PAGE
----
MINGORA - One of the schoolgirls wounded in a Taliban murder attempt on teenage activist Malala Yousafzai said Saturday she was still haunted by the memory of the bloody attack.

Kainaat Riaz, 16, suffered a hand injury when gunmen attacked her school bus in a bid to kill Malala for the “crime” of promoting girls’ education. Speaking to AFP on the UN-declared “Malala Day” of global action to support the young campaigner and call for better schooling for girls, Kainaat said the October 9 attack still made her afraid.

“I am still terrified. I still get tears in my eyes whenever I think of that incident. I saw Malala in the pool of blood in front of me with my eyes,” she told AFP at her home in Mingora, the town in northwestern Swat Valley where the attack took place.

Malala’s courage and determination has made her an inspiration for millions and Kainaat said she was pleased that despite the Taliban’s bid to silence the 15-year-old, Malala’s message was being heard around the world.

“She always said that we should do something for girls’ education and she did not care about her own life when she was doing this,” she said.

UN education special envoy Gordon Brown, in Pakistan to launch efforts to help the government boost education, phoned Kainaat on Saturday to ask about her health and studies.

“My message on this day for Malala is that the whole nation is praying for her and she will be among us very soon,” Kainaat said. Security fears in her hometown meant her schoolmates could not honour Malala in public. Taliban hitmen shot Malala on her school bus a month ago in Mingora in Pakistan’s northwestern Swat Valley in a cold-blooded murder attempt for the ‘crime’ of campaigning for girls’ rights to go to school. But in Mingora, the threat of further Taliban reprisals casts a fearful shadow, and students at Malala’s Khushal Public School were forced to honour her in private. “We held a special prayer for Malala today in our school assembly and also lit candles,” school principal Mariam Khalid told AFP. “We did not organise any open event because our school and its students still face a security threat.”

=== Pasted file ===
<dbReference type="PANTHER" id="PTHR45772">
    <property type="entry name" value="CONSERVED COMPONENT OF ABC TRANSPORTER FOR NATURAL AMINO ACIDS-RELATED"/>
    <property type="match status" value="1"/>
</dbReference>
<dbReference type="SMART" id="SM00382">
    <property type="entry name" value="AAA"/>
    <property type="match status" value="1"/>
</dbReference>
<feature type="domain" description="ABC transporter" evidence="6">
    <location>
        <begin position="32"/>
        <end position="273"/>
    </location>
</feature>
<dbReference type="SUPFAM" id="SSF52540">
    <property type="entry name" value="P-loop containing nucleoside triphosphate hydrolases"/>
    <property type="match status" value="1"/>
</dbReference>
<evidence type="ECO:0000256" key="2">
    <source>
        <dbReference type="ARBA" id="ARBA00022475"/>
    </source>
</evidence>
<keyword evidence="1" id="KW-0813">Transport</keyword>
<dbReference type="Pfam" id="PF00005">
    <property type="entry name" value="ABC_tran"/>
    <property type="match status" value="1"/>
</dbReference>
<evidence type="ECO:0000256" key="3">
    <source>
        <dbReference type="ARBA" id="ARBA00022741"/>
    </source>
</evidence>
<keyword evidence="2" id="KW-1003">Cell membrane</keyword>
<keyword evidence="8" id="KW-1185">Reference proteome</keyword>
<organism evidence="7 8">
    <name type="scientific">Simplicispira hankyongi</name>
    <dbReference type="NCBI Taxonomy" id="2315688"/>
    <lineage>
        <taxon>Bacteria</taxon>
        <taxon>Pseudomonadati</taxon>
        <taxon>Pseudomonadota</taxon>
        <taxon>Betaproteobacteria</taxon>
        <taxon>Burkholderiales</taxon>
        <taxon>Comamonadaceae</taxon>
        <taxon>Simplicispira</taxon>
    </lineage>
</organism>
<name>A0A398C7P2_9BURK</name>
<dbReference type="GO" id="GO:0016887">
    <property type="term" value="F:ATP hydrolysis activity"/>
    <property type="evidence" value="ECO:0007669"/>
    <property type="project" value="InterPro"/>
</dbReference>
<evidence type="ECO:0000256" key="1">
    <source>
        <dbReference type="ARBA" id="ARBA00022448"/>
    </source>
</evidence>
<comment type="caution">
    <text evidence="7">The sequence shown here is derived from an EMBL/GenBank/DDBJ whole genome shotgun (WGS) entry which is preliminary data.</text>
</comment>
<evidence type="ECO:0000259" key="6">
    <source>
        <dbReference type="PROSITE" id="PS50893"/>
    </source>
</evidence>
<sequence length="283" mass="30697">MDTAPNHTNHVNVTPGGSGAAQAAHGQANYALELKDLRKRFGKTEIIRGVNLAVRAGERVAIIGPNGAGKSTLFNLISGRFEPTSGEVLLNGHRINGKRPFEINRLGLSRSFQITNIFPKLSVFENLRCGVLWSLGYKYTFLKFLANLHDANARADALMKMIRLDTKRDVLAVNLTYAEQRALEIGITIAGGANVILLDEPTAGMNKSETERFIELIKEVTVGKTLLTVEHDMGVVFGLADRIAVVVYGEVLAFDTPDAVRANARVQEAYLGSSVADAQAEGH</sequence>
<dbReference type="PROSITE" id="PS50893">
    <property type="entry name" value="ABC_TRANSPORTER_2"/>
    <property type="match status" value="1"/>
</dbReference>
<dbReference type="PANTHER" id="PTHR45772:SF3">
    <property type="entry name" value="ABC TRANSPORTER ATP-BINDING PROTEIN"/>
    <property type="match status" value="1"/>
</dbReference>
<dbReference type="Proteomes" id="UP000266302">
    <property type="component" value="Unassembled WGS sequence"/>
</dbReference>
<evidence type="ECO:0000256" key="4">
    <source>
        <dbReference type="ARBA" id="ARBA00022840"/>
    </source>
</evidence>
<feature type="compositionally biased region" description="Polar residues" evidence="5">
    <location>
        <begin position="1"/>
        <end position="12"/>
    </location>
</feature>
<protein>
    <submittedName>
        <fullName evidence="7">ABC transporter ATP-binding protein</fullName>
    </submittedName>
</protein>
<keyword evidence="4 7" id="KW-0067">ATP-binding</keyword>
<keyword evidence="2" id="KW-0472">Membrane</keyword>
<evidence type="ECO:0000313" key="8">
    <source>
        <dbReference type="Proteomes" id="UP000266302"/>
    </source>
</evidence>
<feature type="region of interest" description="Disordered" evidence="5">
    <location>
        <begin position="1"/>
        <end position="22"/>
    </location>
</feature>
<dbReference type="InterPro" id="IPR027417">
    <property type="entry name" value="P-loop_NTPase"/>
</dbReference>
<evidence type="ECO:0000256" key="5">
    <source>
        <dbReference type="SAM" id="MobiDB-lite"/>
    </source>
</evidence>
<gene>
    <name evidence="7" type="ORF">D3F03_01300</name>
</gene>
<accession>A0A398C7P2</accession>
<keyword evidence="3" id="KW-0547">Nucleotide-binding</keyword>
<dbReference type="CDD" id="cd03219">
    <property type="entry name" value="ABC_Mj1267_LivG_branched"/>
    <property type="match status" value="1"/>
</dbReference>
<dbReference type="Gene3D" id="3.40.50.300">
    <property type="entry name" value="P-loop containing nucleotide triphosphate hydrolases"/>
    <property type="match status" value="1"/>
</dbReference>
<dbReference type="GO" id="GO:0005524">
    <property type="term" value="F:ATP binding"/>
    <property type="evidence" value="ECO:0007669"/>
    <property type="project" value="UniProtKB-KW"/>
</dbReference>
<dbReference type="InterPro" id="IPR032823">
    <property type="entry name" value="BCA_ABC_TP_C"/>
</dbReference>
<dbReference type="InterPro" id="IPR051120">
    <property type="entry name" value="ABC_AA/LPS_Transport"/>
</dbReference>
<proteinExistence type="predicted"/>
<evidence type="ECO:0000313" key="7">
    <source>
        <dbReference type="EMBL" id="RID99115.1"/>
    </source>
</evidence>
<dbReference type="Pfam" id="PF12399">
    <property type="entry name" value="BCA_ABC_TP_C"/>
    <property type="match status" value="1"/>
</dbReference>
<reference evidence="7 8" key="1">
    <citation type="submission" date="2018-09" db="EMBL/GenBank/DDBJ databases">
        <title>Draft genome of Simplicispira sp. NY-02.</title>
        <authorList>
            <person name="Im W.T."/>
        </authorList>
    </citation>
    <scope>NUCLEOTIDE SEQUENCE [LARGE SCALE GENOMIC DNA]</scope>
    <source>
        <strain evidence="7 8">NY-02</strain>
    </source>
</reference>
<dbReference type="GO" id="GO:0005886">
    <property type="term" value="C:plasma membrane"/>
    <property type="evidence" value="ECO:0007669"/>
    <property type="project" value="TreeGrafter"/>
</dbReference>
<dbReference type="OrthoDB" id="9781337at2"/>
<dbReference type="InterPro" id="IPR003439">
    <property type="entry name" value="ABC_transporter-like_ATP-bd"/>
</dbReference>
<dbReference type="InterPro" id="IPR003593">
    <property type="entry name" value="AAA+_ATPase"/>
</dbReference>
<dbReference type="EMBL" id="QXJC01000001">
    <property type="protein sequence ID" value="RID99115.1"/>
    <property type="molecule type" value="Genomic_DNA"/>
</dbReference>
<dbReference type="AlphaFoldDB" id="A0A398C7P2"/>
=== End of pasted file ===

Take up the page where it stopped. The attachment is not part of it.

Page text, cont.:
Though their bid to kill Malala failed, the Taliban have said they will attack any woman who stands against them and fears are so great that Khalid said even speaking to the media could put students’ lives in danger.

Malala rose to prominence with a blog for the BBC charting life in Swat under the Taliban, whose bloody two-year reign of terror supposedly came to an end with an army operation in 2009. Despite the dangers, some children in Mingora were determined to speak out and pledged to follow Malala’s brave example. “Malala is a good friend of mine. She is brave and has honour and whoever attacked her did a terrible thing,” Asma Khan, 12, a student in Saroosh Academy, close to Malala’s school told AFP. “After the attack on her and her injuries, we have now more courage to study and now we will fulfil her mission to spread education everywhere.”

Khan’s schoolmate Gul Para, 12, added: “Malala is the daughter of the nation and we are proud of her. She has stood by us and for our education up to now and now it is time that we should stand by her and complete her mission.” Nearly 100,000 people have signed an online petition calling for Malala to be nominated for the Nobel Peace Prize and on Friday UN special education envoy Gordon Brown handed a separate million-strong petition in support of Malala to Pakistani President Zardari.

Islamabad on Friday also announced a UN-backed scheme to give poor families cash incentives to send their children to school in a bid to get three million more youngsters into education.